So I record my bird sightings on eBird which has a whole bunch of neat ways to keep track of one's birding adventures. And one of those lists is the yearly tally, the birds one has seen since the first of the year (as opposed to the "life-list"). I've been dutifully keeping track of my bird sightings and the numbers mounted, with 98 birds sighted in the county since New Year's Day. And then I seemed to stall. There was the wonderful sight of the Bald Eagle two weeks ago, but there had been little movement since then. Lots of birds, but not new species. I was stalled at 98 and it bothered me in a "Monk" sort of way. I wanted to get to a nice even 100 and it just wasn't happening.
So I headed over to CSU Stanislaus for my evening course, and I decided to walk a little and see if I could find the rare Sage Thrasher that has been living on the campus the last few months. I found it and got a couple of pictures, but it wasn't bird 99 (I had seen it last month). But then another bird hopped into view and I recognized a Hermit Thrush! It was pretty, and it was bird 99. Now I was on a roll and I decided to search for the Black-crowned Night-Heron (Nycticorax nycticorax) that I knew was living in the reeds of Willow Lake. I couldn't find it but I decided to have a look at Warrior Lake too and there it was! A Black-crowned Night-Heron! And it was staying still. I got a bunch of close-ups from my spot on the bridge.
I was thrilled, but eventually I had to move on. And then from the other side of the bridge, I spotted another! This time it was a juvenile. And it cooperated for pictures too. So in the end, I got to see two of my favorite birds, but I also reached a nice arbitrary number as well, 100 birds so far this year in Stanislaus County.

Thursday, February 14, 2019

Graceful Flight: American White Pelicans on the Tuolumne River

I've had some rare privileges of late during my walks on the Tuolumne River Parkway Trail. A week ago a Bald Eagle paid a visit and hung out for the better part of the week. The eagle moved on, but the next day I was keeping an eye in the sky anyway and saw a pair of huge birds overhead.
I briefly thought "eagles", but quickly realized the smooth gliding and graceful turns meant American White Pelican (Pelecanus erythrorhynchos). It was kind of nice because this is only the third time I've seen them from this part of the river.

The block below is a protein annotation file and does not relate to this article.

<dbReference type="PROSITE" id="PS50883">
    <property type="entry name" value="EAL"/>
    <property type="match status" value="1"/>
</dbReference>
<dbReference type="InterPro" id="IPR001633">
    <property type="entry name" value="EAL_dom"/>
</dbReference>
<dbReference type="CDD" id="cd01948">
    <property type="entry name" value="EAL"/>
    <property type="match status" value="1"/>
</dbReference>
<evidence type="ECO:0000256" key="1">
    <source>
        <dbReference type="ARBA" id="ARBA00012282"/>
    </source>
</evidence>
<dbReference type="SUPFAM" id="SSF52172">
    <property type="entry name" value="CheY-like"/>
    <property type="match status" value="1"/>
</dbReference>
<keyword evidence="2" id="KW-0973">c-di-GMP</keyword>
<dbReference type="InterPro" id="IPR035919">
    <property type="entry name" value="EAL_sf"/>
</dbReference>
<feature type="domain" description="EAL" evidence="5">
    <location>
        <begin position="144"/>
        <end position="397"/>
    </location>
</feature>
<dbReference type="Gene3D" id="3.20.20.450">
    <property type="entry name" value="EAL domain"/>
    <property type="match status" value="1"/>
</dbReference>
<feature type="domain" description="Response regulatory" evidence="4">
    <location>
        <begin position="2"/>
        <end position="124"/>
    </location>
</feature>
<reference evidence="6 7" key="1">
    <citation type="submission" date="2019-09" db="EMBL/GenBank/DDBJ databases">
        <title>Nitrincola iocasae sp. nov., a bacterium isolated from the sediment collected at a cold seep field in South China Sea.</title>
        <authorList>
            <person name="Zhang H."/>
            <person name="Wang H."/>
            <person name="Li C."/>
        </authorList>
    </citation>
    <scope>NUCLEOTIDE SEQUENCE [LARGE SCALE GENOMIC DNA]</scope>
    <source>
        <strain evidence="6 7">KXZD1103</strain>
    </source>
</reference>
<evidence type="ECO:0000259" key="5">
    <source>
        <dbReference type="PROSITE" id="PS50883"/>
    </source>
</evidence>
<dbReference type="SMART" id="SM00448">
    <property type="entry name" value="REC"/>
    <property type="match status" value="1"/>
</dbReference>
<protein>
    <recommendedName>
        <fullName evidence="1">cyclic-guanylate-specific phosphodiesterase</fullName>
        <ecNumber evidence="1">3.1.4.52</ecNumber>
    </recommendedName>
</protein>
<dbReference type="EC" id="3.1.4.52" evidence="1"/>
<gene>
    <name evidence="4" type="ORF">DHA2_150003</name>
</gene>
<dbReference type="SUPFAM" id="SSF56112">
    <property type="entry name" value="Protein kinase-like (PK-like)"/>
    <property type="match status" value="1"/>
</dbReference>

I'm not sure what drew them out here. They tend to prefer shallow waters where they can collectively herd fish. We've got a series of ponds generated by gold mining and quarrying, and I suppose they have healthy fish populations. Whatever their reason for visiting, it's always a thrill to see them flying overhead with such grace.

Friday, February 8, 2019

Bald Eagle on the Tuolumne River Update: It's Still There!

It was pretty exciting to see a Bald Eagle in our neck of the woods last Wednesday. And I was pretty sure it was a one-time sighting given that I've been walking the trail non-stop for three or four years, and I never saw one before two days ago. I figured it was on the way to Turlock Lake where the fishing might be better.

I was busy with errands today, but as the sun was setting and the rain was starting to fall I decided to do a quick check of the river. And it was there, just a few hundred yards farther upstream. Even better, it was just across the river from the trail. I had the chance to get a few more pictures, from a closer vantage point.

It may be gone tomorrow, but it would sure be interesting to see how things change around here if it decides to hang out for a while...

Wednesday, February 6, 2019

New Bird Today on the Tuolumne River: A Bald Eagle!

Sometimes a new bird discovery is a quiet affair. The other day, for instance, I saw my first Fox Sparrows along the Tuolumne Parkway Trail (I've seen them elsewhere, but not on the home trail). They were quietly scratching away in the dirt looking for food while I took a few pictures.

But sometimes things are a little more dramatic. I was out on my normal walk on the river trail checking out the hawks and an uncharacteristically large grouping of Double-crested Cormorants, meaning the day was already a success in my mind. Then I saw the hawk take off and my attention shifted for moment when a very large bird appeared close by, flying low over the river. I had the impression of a light hindquarter and overall dark color, and even thought "Bald Eagle?" but I hadn't gotten a good look at all.